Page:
Tower of London
The Tower is tour de force - crown jewels, gory deaths, a tour by the Yeoman Warders. In English history, the Tower of London was "home away from home." But the Tower of London wasn't just a prison - it was also a medieval palace, fortress, royal mint, armor and weapons storehouse, treasury of the crown jewels. Tons for kids to see, be sure to allow plenty of time to explore this London landmark.
The Tower of London
At the Welcome Centre, pick up family trails, e.g. Medieval Palace. Family audio tours are also available.
White Tower - The White Tower, which dates back to the reign of William the Conquerer, was used to store armor and weapons. The Royal Armouries is floors full of classic armor
(including fancy armor of Henry VIII) and weaponry. In the hands-on exhibits on the upper floor, kids can draw a bow, look through slits in a knight's helmet, select your weapon in 1066, pick up a musket (feel how heavy it is).
- These are the real thing, crowns, orbs and scepters set with diamonds, sapphires, emeralds, rubies, and pearls, the Koh-i-Noor diamond, and are used for coronations of the British monarchy. St. Edward's crown is the oldest crown in the collection. Buy your own crown jewels (and key chains) at the Jewel House gift shop.
Medieval Palace and Wall Walk
- Medieval kings such as Henry III and Edward I lived at the palace (though not for very long periods of time). Edward I's bedchamber is accurately re-created, with lots of comforts such as a really large fireplace (also note the three golden lions, royal arms of England). In the next room is a replica of Henry III's throne (more lions).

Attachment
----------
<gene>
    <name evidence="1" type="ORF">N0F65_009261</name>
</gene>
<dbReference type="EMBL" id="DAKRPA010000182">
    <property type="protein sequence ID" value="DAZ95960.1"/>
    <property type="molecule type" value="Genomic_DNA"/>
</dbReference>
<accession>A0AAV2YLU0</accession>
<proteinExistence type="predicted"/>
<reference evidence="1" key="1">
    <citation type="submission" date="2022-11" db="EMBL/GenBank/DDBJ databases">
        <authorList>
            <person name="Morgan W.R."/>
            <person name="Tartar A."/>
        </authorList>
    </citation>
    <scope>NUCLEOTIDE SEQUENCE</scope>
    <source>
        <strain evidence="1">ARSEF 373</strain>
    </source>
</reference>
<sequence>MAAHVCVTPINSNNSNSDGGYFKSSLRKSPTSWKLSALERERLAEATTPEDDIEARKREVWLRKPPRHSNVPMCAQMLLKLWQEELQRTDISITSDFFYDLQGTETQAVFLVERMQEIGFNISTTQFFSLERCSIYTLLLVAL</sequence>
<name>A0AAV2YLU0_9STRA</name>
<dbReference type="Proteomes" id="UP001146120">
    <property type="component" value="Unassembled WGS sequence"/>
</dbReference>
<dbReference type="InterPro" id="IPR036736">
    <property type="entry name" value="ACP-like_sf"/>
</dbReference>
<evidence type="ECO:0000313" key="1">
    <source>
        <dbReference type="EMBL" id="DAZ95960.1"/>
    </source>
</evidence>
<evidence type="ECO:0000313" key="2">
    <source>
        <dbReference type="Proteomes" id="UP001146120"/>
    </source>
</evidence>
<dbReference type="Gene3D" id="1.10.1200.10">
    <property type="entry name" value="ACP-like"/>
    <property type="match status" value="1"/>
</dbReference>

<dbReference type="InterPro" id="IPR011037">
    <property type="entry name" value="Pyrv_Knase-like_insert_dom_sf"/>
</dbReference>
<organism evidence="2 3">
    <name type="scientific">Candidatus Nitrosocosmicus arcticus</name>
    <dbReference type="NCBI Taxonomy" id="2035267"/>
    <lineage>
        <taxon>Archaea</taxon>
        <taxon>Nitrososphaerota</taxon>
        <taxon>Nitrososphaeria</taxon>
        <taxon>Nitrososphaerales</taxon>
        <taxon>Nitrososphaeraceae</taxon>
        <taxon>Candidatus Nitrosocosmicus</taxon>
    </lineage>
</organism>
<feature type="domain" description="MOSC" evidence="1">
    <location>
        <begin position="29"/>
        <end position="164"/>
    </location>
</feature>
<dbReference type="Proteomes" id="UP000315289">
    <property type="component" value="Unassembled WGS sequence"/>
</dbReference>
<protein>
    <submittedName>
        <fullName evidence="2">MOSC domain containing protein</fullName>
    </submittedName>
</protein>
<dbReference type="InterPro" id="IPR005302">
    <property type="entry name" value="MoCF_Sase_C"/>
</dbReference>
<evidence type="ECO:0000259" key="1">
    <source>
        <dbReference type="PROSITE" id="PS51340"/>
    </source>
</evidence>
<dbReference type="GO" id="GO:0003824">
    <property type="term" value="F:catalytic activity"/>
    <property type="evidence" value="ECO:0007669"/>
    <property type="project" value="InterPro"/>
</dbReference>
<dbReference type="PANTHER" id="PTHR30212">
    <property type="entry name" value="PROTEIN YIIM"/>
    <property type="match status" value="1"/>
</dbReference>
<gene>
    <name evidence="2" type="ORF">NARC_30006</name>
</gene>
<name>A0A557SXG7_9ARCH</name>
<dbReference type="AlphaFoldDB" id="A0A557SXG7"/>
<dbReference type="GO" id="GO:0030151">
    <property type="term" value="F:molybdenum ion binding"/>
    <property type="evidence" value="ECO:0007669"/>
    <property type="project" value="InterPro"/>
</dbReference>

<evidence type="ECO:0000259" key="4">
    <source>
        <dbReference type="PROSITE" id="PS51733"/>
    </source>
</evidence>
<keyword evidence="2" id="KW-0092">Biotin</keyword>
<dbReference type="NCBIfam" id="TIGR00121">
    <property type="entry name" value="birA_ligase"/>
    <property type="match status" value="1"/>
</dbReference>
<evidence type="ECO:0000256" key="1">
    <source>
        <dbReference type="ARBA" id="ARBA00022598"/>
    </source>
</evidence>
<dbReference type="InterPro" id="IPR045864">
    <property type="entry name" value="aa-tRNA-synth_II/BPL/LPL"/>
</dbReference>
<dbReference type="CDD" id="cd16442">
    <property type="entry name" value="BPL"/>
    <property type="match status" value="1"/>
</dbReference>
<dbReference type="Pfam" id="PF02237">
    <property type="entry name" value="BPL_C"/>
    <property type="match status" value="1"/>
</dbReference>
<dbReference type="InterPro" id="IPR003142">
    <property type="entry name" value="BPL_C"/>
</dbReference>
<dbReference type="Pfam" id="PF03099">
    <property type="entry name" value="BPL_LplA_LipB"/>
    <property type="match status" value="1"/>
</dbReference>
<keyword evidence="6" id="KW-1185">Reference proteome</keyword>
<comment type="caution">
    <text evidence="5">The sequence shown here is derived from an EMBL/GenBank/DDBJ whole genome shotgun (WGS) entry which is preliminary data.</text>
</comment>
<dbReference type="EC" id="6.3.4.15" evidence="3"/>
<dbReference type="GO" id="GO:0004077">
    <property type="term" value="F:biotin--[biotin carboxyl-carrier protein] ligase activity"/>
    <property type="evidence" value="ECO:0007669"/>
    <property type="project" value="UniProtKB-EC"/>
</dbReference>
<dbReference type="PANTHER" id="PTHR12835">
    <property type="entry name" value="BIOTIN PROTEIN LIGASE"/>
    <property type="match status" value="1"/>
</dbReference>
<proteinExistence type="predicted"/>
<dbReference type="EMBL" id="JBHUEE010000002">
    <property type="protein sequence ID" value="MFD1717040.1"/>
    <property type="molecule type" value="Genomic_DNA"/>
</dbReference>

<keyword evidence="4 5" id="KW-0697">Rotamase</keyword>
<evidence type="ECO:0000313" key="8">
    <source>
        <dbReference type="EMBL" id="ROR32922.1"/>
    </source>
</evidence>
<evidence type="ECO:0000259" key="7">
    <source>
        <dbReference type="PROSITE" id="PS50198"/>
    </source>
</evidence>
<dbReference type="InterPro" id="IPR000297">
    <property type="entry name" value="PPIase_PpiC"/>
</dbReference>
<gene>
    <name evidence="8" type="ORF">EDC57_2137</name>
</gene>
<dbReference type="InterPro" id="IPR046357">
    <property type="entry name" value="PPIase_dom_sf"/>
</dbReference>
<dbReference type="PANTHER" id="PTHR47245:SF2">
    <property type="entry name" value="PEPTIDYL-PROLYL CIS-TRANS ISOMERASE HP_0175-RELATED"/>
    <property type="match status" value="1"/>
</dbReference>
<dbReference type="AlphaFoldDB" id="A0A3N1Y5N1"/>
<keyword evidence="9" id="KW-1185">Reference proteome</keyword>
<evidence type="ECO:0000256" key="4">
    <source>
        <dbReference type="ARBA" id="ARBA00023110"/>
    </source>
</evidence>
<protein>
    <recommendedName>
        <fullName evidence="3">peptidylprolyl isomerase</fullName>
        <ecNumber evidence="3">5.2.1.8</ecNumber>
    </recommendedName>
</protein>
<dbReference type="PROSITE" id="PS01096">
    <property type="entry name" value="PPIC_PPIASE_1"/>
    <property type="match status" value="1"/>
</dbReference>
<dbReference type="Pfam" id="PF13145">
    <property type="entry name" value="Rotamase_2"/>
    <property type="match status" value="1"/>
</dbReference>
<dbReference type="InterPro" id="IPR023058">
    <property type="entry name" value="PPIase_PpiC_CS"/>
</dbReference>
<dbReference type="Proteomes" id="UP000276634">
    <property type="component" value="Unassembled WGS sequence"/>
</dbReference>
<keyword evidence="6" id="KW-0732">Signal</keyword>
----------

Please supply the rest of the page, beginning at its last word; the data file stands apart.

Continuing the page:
Continue walking along the crenelated wall walk, decorated with sculptures of soldiers holding pikes and crossbows. Kids can imagine defending the castle against enemy attackers.
- Anne Boleyn, mother of Queen Elizabeth I, lost her head on the Tower Green, as well as other royal or noble prisoners. A sign marks where a special wooden scaffold was put up for the executions.
- Find out about the story of the two princes that checked into the Tower, but didn't check out. Were they done in by their uncle Richard III, or on the orders of Henry VII? The Bloody Tower was the comfy digs of Sir Walter Raleigh, who was detained for years in the Tower.
Torture at the Tower
- Prisoners were rarely tortured at the Tower of London, but older kids can see examples of "the rack," manacles, and "Scavenger's Daughter" (body crushed in a clamp) at the Lower Wakefield Tower.
Bird watchers, keep an eye out for the Tower Ravens
(next to the Wakefield Tower). The ravens, each tagged with a different colored leg band, guard the tower. For centuries, the ravens have inhabited the Tower, and according to legend, if the ravens depart, Britain will collapse. Please don't feed the birds.
- Check out the schedule of live events, daily and on weekends, such as siege engine demonstrations, artisans making medieval coins, historical re-enactments, changing of the ceremonial sentries.
Winter ice skating rink - November to January, go ice skating in the moat in front of the Tower of London! Warm up in the cafe with hot drinks and snacks.
London Wall - When you step out of the Tower Hill subway, the first thing kids will see is a section of wall, originally built by the Romans around 200 AD. The Roman wall would have been 35 ft high, then built up higher in the medieval period. The Roman wall is identifiable with the layers of red tilework.
In front of the wall is a bronze statue of the Emperor Trajan.
Tower Bridge - Close by to the Tower of London is the Tower Bridge, a distinctive London landmark. Climb up the North tower for a great view of the Thames and city. Then run along the glass walkways to the South tower and the Tower Bridge Museum which has original bridge machinery.